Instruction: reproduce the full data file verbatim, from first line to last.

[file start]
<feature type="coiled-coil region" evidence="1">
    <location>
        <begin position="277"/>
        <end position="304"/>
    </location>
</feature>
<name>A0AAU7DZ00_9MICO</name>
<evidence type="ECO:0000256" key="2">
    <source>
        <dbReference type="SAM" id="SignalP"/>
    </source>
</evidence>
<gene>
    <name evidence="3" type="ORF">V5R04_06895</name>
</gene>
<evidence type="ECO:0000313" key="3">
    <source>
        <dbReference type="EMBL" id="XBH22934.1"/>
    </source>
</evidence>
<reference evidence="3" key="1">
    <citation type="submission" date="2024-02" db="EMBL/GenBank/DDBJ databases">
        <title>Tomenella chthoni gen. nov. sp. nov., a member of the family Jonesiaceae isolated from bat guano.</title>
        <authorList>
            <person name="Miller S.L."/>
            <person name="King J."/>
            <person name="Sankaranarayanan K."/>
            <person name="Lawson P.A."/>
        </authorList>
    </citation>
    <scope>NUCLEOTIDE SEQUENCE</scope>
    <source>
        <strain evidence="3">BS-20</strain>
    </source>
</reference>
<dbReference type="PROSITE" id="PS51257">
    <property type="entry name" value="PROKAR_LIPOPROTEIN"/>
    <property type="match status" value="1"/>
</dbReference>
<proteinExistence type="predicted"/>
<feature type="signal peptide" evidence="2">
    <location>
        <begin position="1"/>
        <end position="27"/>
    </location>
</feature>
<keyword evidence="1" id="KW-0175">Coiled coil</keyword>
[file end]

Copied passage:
<feature type="coiled-coil region" evidence="1">
    <location>
        <begin position="277"/>
        <end position="304"/>
    </location>
</feature>
<name>A0AAU7DZ00_9MICO</name>
<evidence type="ECO:0000256" key="2">
    <source>
        <dbReference type="SAM" id="SignalP"/>
    </source>
</evidence>
<gene>
    <name evidence="3" type="ORF">V5R04_06895</name>
</gene>
<evidence type="ECO:0000313" key="3">
    <source>
        <dbReference type="EMBL" id="XBH22934.1"/>
    </source>
</evidence>
<reference evidence="3" key="1">
    <citation type="submission" date="2024-02" db="EMBL/GenBank/DDBJ databases">
        <title>Tomenella chthoni gen. nov. sp. nov., a member of the family Jonesiaceae isolated from bat guano.</title>
        <authorList>
            <person name="Miller S.L."/>
            <person name="King J."/>
            <person name="Sankaranarayanan K."/>
            <person name="Lawson P.A."/>
        </authorList>
    </citation>
    <scope>NUCLEOTIDE SEQUENCE</scope>
    <source>
        <strain evidence="3">BS-20</strain>
    </source>
</reference>
<dbReference type="PROSITE" id="PS51257">
    <property type="entry name" value="PROKAR_LIPOPROTEIN"/>
    <property type="match status" value="1"/>
</dbReference>
<proteinExistence type="predicted"/>
<feature type="signal peptide" evidence="2">
    <location>
        <begin position="1"/>
        <end position="27"/>
    </location>
</feature>
<keyword evidence="1" id="KW-0175">Coiled coil</keyword>